Greenpeace calls on preservation of fragile Arctic
Dressed-up cyclists rode in cities all around the world this weekend — including Montreal — as part of Greenpeace’s Arctic campaign.
Despite the rain, about 50 people met Saturday afternoon in Laurier Park for the Ice Ride organized by the non-governmental environmental organization. After decorating their bikes and dressing up as polar bears, the riders went along a 12 km ride hoisting 16 letters spelling “Sauvons l’Arctique” (save the arctic).
Greenpeace’s main demand is creating a sanctuary in the Arctic region. “The idea is to create around the North Pole, an area free of oil exploration and fishing,” said Charles Latimer, Greenpeace’s Arctic campaigner. “Climate change impacts the Arctic more than any other ecosystem. [The] Arctic is a climate stabilizer for the planet. If the Arctic changes, we are all affected.”
This ride followed the International Declaration on the Future of the Arctic launched in 2013 by Greenpeace. The declaration explains what the protection of the Arctic should be and was signed by well-known Canadians like David Suzuki and Margaret Atwood and will ultimately be presented to the leaders of the Arctic Council as well as to representatives at the United Nations.
“Definitely, [the Ice Ride] is a people’s mobilization targeted to our politicians and the leaders of the Arctic states as well as the entire world,” Latimer said. The Ice Ride happened in 150 towns around the world; Thailand’s efforts brought 1,200 people in Phitsanulok and created one of the biggest showings.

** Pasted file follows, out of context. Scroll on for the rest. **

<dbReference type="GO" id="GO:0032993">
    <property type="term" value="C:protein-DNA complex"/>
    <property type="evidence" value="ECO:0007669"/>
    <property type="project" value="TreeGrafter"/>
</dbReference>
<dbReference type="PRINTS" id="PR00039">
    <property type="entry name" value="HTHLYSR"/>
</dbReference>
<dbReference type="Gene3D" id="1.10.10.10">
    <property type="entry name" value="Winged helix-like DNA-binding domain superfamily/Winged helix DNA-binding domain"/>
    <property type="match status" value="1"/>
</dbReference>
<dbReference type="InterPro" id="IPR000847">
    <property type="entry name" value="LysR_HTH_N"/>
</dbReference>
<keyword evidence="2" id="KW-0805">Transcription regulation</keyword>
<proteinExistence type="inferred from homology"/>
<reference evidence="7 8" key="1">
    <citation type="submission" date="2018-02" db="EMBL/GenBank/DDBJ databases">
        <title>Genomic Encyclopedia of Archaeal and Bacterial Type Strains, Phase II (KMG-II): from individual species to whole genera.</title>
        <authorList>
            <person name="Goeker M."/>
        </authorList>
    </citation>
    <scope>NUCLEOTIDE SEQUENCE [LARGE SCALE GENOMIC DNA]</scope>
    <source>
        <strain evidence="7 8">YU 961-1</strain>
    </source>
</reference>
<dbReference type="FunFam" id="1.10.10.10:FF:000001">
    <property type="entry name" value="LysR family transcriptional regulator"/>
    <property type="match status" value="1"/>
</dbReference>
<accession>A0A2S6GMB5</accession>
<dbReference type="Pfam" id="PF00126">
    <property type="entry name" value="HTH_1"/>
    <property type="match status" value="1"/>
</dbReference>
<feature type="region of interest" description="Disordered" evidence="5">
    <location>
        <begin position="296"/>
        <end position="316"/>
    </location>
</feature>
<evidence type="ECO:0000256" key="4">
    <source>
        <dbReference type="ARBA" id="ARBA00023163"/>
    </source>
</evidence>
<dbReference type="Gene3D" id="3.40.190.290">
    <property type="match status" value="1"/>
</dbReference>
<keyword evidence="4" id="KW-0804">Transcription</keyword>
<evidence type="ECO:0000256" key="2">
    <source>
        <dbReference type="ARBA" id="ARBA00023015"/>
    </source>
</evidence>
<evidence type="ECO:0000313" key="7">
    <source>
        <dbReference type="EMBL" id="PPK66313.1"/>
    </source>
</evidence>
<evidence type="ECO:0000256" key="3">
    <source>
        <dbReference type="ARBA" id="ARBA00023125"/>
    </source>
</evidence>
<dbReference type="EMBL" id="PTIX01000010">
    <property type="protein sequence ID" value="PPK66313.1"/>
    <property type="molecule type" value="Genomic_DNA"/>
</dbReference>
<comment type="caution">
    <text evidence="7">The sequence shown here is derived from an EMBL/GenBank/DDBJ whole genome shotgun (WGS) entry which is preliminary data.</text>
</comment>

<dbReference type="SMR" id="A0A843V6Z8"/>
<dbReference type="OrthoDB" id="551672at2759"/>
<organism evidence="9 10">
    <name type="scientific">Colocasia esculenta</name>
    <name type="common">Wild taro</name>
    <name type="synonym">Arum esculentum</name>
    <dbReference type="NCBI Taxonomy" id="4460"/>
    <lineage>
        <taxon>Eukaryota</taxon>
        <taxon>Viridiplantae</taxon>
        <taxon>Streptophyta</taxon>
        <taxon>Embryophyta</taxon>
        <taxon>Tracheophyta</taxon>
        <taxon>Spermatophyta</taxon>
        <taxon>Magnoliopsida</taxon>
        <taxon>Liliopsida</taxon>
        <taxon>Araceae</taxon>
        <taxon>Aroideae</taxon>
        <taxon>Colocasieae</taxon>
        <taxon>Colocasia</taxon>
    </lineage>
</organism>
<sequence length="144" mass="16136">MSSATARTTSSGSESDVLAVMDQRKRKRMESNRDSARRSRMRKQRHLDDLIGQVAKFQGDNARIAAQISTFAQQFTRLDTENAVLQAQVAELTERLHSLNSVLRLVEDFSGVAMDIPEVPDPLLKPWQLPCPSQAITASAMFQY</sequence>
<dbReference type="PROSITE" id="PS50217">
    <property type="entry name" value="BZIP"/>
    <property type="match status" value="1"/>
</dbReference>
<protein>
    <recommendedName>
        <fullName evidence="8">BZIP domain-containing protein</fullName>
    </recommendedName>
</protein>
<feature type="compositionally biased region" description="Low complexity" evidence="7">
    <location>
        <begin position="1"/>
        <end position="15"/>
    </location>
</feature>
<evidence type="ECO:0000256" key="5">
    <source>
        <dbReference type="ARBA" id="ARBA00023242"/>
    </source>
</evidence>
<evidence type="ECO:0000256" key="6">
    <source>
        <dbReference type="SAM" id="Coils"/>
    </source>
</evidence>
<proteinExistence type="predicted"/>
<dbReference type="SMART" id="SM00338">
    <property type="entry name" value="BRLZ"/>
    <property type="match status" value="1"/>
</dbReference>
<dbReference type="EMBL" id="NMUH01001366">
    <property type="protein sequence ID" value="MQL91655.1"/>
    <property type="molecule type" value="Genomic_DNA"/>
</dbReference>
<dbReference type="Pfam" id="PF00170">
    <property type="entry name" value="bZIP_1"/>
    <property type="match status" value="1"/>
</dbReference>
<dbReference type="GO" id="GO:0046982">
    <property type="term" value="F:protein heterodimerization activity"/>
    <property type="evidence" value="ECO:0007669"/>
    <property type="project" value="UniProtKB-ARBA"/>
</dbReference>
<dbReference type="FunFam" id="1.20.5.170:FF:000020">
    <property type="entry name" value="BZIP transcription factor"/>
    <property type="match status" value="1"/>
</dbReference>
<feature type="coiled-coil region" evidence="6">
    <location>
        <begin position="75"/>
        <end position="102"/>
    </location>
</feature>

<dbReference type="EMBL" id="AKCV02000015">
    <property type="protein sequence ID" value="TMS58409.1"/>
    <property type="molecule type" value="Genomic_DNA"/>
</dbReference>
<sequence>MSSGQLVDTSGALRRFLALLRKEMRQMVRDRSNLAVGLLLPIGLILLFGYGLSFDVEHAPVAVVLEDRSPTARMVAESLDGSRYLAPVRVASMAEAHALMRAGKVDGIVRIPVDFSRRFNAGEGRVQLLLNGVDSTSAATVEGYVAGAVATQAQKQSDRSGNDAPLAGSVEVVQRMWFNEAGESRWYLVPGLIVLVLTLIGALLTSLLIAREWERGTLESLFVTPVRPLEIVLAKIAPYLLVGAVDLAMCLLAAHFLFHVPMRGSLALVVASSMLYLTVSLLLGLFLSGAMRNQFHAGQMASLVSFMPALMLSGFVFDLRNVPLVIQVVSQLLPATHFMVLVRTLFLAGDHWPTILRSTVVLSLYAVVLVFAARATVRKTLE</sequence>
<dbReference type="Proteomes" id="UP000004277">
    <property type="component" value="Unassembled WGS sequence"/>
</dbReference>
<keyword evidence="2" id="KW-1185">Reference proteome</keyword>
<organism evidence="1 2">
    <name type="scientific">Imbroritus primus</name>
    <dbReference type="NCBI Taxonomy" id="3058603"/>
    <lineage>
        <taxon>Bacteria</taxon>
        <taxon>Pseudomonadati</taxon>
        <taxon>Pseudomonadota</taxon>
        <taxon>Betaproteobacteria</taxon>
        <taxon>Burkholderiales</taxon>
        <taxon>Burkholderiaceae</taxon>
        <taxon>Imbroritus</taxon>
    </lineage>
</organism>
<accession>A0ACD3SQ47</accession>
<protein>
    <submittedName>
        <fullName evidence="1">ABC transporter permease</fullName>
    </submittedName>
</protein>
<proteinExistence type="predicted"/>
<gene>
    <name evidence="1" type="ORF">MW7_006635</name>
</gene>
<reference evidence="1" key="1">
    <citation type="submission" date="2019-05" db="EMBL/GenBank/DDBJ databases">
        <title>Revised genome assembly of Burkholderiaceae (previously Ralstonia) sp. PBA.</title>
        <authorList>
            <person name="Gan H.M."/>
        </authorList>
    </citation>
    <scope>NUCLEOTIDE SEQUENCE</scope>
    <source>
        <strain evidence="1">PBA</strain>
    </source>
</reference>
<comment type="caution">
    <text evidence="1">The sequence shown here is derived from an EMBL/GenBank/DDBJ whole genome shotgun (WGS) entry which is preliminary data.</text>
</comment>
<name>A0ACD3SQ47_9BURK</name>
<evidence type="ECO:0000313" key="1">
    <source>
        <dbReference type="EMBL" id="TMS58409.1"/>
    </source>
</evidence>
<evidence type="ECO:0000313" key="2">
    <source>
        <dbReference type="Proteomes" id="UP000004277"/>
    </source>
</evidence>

“We did a poll this summer that showed that three-quarters of people wanted the Arctic protected,” Latimer said.
A participant in the Montreal’s ride, Elisabeth Segura, said, “It is important here because Canada has a big part of the Arctic, we are very affected for everything happening in the Arctic; anyway I believed it is important for everybody, Arctic changes affect the climate in the whole world.”
The wind and rain did not encourage a lot of Montrealers to ride for the Arctic Saturday. Noe Lizarazo, one of the participants, was a bit disappointed by the numbers. “I think unfortunately we need more publicity for the environment for people to start realizing we need to do something,” he said. “As part of the industrial world, we are the more contributing to global warming so it is an obligation to do something.”
The Ice Ride in Canada also supported Inuit communities. Greenpeace helps residents of Clyde River, Nunavut. The National Energy Board gave a licence for seismic testing in Baffin Bay that will have an impact on marine mammals, according to the Inuit community. “We want to share their story,” Latimer said. “Often indigenous people are at the forefront of climate change or industrial development and often they are left with any say on that is happening on their lands.”